Johnson: Stamps should consider limiting Twitter use
Lewis tweet demonstrates not everyone can handle social media pitfalls
Nik Lewis should obviously be heard, not read.
A maelstrom of controversy erupted when the Calgary Stampeders star slotback revved up his laptop or phone and, for reasons only he can answer, typed this:
“I just bought OJ’s gloves on eBay. Now all I need is a white girl named Nicole.#Maybe a little too far.”
Take the first four letters of Twitter and you get the idea.
Look, Nik Lewis is a sportswriter’s dream, invariably quotable and controversial and vastly entertaining. We in the scribbling dodge wouldn’t want him any other way.
But the tweet that has him in hot water is unacceptable by even the most lax of standards.
It’s something he would never, ever utter with a tape recorder or TV camera pointed in his direction inside the locker-room following a Stamps’ practice or game. Not in a hundred lifetimes. But at home, apparently safe behind the Wizard of Oz curtain that is Twitter, where the false sense of non-accountability makes people feel invincible, beyond censure, he went over the edge.
And fell all the way to the pavement.
Nik Lewis can cry free speech, etc., etc., etc. But that’s him wearing a Calgary Stampeder jersey on his Twitter account. In where he goes and what he does and what he says, he represents the football club, which pays his wages, and for that remuneration it should at the very least expect not to have the corporate logo besmirched less than a week before the team’s most important 60 minutes of the season.
The Stampeders’ focus should be wholly directed on scheming to unseat the best team in the CFL, not penning apologies. John Hufnagel’s going to have his disapproving parent look on today and will not, you can bet the kids’ college fund, be amused in the least.
The inherent problem with Twitter as a tool, and much of social sports media and current broad-based commentary in general, is that it’s become a repository for smart-alek one-liners. Which brings us to the old, wise ‘If everyone has an opinion, no one does’ philosophy. And we’re all guilty, to a degree. Who can be the edgiest, who can be the most provocative, who can incite the most feedback. They’re the ones with the most followers. Be they chartered accounts, sous chefs, sportswriting hacks or future Hall of Fame slotbacks.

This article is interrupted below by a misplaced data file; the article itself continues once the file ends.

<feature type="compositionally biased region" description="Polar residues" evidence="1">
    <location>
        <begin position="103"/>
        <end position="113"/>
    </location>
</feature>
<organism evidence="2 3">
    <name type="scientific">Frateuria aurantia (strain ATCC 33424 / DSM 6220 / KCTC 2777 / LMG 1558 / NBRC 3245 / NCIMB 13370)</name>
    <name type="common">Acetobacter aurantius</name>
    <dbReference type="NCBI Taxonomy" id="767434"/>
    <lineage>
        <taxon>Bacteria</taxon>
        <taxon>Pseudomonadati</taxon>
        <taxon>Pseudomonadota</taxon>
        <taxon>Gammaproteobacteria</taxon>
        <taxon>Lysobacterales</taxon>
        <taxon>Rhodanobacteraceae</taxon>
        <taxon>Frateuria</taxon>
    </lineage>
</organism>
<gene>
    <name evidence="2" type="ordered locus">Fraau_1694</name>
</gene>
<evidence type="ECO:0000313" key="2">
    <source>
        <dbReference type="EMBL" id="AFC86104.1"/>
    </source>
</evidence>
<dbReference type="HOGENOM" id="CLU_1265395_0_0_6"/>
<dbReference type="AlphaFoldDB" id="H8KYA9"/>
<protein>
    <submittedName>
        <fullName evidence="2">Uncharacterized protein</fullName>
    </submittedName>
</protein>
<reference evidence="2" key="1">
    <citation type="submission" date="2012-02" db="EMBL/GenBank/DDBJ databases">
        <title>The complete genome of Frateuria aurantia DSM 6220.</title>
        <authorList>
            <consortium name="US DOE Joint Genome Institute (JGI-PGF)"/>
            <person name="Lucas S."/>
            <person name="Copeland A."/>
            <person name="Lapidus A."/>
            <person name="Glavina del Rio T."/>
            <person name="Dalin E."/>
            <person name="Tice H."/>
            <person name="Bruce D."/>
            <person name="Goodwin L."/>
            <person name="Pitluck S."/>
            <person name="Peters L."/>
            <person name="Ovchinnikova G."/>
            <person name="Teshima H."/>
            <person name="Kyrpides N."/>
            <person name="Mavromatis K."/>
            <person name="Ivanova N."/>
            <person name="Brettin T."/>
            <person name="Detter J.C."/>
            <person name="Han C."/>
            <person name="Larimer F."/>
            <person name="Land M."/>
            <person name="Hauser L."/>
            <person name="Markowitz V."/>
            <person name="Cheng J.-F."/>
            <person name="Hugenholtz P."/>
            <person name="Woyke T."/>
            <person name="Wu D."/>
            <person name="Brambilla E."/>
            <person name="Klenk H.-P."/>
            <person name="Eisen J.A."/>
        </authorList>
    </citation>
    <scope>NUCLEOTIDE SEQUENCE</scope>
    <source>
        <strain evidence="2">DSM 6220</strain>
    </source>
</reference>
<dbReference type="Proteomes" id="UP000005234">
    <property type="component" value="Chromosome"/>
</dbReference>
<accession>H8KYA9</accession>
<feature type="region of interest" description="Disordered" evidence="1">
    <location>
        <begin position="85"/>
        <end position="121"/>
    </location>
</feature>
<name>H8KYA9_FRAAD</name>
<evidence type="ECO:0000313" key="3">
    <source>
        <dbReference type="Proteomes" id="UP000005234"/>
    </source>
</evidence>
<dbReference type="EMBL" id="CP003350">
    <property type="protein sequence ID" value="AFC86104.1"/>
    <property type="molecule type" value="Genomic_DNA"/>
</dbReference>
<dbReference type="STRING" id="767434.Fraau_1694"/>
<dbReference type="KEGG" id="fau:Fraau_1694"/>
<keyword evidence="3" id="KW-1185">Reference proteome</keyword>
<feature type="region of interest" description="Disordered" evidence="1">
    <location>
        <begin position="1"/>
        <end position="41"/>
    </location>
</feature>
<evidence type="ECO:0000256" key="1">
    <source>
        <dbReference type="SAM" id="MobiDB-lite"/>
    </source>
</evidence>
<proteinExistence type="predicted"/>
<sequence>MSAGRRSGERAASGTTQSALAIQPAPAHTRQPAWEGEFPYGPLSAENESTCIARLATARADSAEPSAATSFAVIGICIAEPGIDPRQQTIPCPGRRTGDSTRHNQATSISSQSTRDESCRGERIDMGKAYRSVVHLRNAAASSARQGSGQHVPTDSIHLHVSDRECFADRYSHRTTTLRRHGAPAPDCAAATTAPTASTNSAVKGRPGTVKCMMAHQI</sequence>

So it should come as no surprise to anyone that every once in a while someone strays — or in this case, plummets — across the line of acceptable comment.
Nik Lewis can be funny and entertaining and insightful and, yes, bitingly controversial, without resorting to the sort of unacceptable comment he made on Twitter. But that sort of eyebrow-raising 140-or-less characters is what, in today’s attention-obsessed society, grabs people, what sparks re-tweets. Trouble is, he’s not sitting around having a couple pops with pals. His comments are spilling out there, into space, for a huge audience to see.
After radio host Dean Molberg’s unfortunate on-air remarks about the Saskatchewan Roughriders and now the tweet of last night, the Stamps are being forced into damage-control mode again. There are going to be livid calls to immediately suspend Lewis (mostly from west of Calgary, naturally) or fine him internally.
Call it anti-democracy if you will, but maybe it’s time for teams to cut athletes off from voicing their opinions. At least those who demonstrate they can’t be trusted to handle the responsibility —— and yes, it is that — properly.
Maybe the rants should be left for the voice recorders and the TV cameras, in front of the curtain, where they at least understand the consequences.
Maybe it’s time to take away the toys.
Maybe if professional athletes, like any of the rest of us, are going to act like juveniles, maybe they should be treated as such.
Follow George Johnson on Twitter/GeorgejohnsonCH
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